Each day talent acquisition teams work with HR peers, candidates, hiring managers, and leaders. The dynamics of each of these relationships are unique to the nature of the engagement. But what if managers are actually not your customer?
Because, they are not.
The long-held belief among TA pros that hiring managers are their customers — that we as TA professionals are here to work at the request of managers — has created troublesome posturing that serves little benefit to the organization.
Let’s first talk about the word “customer.” A customer is someone who purchases a commodity or service. We could stop here, because by definition managers do not purchase services from TA. Nonetheless, the notion that TA provides a service to managers is something we can probably all agree with.
But to the extent that the dynamics of the relationship assumes the standard tenets of customer service is not accurate. Think about it: If you go to a local fast-food restaurant and order a cheeseburger, fries, and a large soda, that’s exactly what you expect to receive. As you leave the restaurant and peek inside the bag, you see that there’s no cheeseburger, only an order of fries. As a customer, you may decide to return the items, ask for a refund, and then possibly decide to buy lunch at a different restaurant.
The ladder portion of that scenario is where the TA and manager dynamic goes awry. If managers do not like the service provided by TA, they cannot simply go to another TA organization. Further, the concept of managers as customers led to the creation of customer-satisfaction surveys circulated to obtain feedback. That feedback is typically centered on a manager’s satisfaction with the service provided by a recruiter. Again, this is potentially problematic.
What if a manager asks a recruiter to do something that is not legal, ethical, or a good practice and the recruiter declines? Do you now have an unhappy customer? Would that manager be justified to complain about the service? Does a recruiter have permission always to do what’s right and not just what a manager requests?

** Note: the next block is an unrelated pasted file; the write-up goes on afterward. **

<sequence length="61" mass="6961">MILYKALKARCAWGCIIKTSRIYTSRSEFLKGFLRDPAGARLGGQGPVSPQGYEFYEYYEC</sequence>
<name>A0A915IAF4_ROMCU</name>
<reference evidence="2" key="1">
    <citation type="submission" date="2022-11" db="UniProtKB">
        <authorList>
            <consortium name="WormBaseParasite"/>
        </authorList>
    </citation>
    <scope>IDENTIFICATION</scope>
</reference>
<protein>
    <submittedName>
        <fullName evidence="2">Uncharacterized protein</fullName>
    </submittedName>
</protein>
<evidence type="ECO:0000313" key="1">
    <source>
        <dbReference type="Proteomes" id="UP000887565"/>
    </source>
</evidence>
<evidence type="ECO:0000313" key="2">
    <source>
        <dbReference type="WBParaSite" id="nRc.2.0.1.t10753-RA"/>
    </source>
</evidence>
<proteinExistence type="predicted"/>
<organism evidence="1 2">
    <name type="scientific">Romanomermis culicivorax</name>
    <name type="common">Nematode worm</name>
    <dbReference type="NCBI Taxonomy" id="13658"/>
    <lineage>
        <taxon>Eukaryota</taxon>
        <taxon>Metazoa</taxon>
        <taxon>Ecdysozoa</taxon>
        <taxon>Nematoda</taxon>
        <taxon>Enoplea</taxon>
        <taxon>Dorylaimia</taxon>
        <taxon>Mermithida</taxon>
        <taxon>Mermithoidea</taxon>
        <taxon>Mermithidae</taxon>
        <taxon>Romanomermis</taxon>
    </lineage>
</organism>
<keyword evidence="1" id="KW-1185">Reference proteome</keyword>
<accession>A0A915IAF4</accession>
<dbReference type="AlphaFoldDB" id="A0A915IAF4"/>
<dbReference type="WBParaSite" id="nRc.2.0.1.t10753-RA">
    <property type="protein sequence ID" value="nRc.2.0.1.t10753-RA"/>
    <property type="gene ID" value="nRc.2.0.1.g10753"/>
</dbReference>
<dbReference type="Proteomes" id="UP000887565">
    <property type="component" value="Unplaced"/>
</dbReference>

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In other words, the concept of managers as customers risks persuading recruiters to abide by managers’ requests to ensure favorable feedback — but that may be in direct conflict with definitions of organizational success.
The relationship between TA and managers is and always has been that of partnership, whereby each group is mutually invested and committed to doing its part to ensure the organization’s success. TA pros do their best job to create strategy and process to identify qualified talent in a timely and effective manner. And managers commit themselves to providing information about the role, interviewing in a timely and objective manner, providing validated feedback, and making the best possible use of talent when candidates are confirmed for hire. Moreover, in a partnership, when challenges occur, both groups are genuinely committed to doing the right thing.
A distinction here between partners and customers is that the former are committed to getting through challenges via a genuine commitment to doing the right thing. On the other hand, customers are not invested in their preferred establishments in this manner. Customers simply want what they want. And if they don’t receive it, they will identify an alternate provider. A partner is knowledgeable, understands the path toward success, and functions within the collaboration with a common goal in mind.
Yes, recruiting professionals are here to listen to the requests of hiring managers. We’re here to provide advice and perspective, and wisdom to avoid pitfalls. And when we fail to achieve goals, we course correct. And when we meet our goals, we celebrate. That’s partnership. This is the foundational relationship we should seek to create and nurture throughout our organizations.